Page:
Whenever an established government is confronted with terrorism they try to stop it (1) by imprisoning or killing the terrorist leaders (2) by bribing or appeasing terrorist leaders, or in extreme cases (3) by killing every male belonging to the group on behalf of which the terrorists operate (genocide).
It has been proved by the history of mankind, and it logically follows from the nature of terrorism, that it is impossible to stop terrorism by killing or imprisoning terrorist leaders. As long as the cause of terrorism (the feeling of injustice) remains, new terrorist leaders appear and replace those killed or imprisoned. The very fact of killing or imprisoning terrorist leaders increases the feeling of injustice and hatred that feeds terrorism and arouses desire for revenge. The killed terrorist leaders become symbols, martyrs, saints and role models for their followers. Occasional terrorist incidents become regular and increasingly frequent part of daily life, until they reach the proportions of a full scale civil war.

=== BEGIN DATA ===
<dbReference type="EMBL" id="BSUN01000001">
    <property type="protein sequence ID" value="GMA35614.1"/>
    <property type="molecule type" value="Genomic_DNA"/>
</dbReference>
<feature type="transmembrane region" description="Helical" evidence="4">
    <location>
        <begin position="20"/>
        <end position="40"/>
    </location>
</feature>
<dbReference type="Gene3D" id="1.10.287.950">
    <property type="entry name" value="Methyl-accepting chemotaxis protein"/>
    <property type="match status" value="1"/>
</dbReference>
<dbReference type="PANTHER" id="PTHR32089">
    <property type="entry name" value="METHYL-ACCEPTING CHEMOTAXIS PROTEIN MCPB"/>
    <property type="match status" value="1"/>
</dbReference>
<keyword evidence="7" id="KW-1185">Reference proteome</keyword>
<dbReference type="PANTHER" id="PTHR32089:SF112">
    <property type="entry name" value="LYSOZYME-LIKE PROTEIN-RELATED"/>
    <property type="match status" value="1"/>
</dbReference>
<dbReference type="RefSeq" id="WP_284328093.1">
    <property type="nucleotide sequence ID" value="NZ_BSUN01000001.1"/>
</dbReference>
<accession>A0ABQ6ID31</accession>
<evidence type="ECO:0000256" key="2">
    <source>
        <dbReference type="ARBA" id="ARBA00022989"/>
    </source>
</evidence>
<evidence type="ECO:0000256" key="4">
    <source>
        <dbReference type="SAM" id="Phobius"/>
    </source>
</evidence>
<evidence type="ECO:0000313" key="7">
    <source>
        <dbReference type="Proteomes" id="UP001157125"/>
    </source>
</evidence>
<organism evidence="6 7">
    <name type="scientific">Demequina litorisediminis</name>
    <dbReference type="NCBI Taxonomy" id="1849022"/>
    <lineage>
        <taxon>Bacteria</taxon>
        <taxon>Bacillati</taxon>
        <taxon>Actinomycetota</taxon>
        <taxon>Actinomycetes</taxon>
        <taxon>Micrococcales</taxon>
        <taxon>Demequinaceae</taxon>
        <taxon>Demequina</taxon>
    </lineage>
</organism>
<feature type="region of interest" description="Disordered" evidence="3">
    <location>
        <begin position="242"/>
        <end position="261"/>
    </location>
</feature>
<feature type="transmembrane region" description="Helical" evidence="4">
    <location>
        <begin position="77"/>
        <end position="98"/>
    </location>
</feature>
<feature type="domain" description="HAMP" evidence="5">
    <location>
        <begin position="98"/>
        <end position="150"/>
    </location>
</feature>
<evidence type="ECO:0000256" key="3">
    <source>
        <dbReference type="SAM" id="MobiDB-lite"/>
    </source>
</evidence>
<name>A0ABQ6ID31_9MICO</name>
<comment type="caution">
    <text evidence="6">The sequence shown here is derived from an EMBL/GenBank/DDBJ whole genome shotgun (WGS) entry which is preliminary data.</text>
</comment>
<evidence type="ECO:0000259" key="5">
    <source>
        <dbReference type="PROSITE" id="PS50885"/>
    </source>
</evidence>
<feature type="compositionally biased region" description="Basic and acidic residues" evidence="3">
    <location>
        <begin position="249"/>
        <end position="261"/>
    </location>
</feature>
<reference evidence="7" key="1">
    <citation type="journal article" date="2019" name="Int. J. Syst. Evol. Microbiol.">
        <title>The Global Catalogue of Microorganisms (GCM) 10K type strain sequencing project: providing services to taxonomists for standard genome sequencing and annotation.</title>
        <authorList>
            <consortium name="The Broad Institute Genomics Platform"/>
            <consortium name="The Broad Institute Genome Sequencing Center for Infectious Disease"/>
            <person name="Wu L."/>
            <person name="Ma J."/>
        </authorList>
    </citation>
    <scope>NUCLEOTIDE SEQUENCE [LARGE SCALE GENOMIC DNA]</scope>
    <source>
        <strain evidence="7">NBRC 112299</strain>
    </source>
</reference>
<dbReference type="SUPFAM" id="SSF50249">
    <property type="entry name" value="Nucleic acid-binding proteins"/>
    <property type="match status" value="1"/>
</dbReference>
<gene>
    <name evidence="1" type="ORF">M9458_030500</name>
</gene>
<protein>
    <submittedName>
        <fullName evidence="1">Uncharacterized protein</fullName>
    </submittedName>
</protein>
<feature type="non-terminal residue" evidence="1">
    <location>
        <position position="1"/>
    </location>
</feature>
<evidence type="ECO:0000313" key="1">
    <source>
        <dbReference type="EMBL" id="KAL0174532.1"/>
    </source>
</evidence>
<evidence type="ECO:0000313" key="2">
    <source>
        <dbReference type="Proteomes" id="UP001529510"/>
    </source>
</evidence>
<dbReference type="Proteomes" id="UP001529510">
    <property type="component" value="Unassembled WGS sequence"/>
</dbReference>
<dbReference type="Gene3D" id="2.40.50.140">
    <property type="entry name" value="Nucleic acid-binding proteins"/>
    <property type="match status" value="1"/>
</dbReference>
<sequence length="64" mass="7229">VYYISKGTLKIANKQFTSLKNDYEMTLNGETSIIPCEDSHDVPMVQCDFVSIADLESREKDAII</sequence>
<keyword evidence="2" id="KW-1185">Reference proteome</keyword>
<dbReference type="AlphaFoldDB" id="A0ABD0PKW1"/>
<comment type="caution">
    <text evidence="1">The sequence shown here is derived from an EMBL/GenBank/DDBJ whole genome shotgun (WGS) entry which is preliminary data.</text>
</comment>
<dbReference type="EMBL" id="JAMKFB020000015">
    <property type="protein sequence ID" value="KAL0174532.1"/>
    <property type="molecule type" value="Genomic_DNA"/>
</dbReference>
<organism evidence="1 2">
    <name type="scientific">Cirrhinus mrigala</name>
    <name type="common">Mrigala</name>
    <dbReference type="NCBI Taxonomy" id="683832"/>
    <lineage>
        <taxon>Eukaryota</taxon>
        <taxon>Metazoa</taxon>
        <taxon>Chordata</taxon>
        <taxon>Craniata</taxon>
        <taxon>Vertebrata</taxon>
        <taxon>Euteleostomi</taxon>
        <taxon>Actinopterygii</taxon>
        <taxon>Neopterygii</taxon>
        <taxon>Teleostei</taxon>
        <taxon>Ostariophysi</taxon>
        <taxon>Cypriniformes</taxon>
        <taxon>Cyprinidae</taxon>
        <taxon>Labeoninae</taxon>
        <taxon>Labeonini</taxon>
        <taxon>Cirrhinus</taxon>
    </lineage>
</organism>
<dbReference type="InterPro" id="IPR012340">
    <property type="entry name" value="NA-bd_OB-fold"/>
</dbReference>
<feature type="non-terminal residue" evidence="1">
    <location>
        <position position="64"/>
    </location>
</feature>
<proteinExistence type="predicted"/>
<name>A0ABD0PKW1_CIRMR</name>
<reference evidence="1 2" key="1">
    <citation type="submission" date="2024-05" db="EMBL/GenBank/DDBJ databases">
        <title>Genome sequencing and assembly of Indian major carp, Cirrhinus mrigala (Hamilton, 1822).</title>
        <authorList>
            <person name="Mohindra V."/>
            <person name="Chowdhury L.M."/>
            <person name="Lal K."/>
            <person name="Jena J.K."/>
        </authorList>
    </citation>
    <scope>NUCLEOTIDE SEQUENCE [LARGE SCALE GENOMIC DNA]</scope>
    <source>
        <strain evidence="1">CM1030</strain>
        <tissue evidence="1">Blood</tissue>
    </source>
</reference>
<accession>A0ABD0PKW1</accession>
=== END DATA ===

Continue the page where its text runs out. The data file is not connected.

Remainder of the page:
It has been proved by the history of mankind, and it logically follows from the nature of terrorism, that it is impossible to stop terrorism by bribing or appeasing terrorist leaders. As long as the cause of terrorism (the feeling of injustice) remains, the bribed or appeased leaders will lose the support of their followers and will be replaced by new leaders. The very fact of bribery or appeasement increases the feeling of disdain towards the established government and the resolve to continue the struggle.
The failure of the last peace process between Ehud Barak and Yaser Arafat chaperoned by American and British politicians, and now being attempted to be revived by Tony Blair, failed not because it was sabotaged by terrorists, but because the feelings of injustice that were the cause of terrorism have not...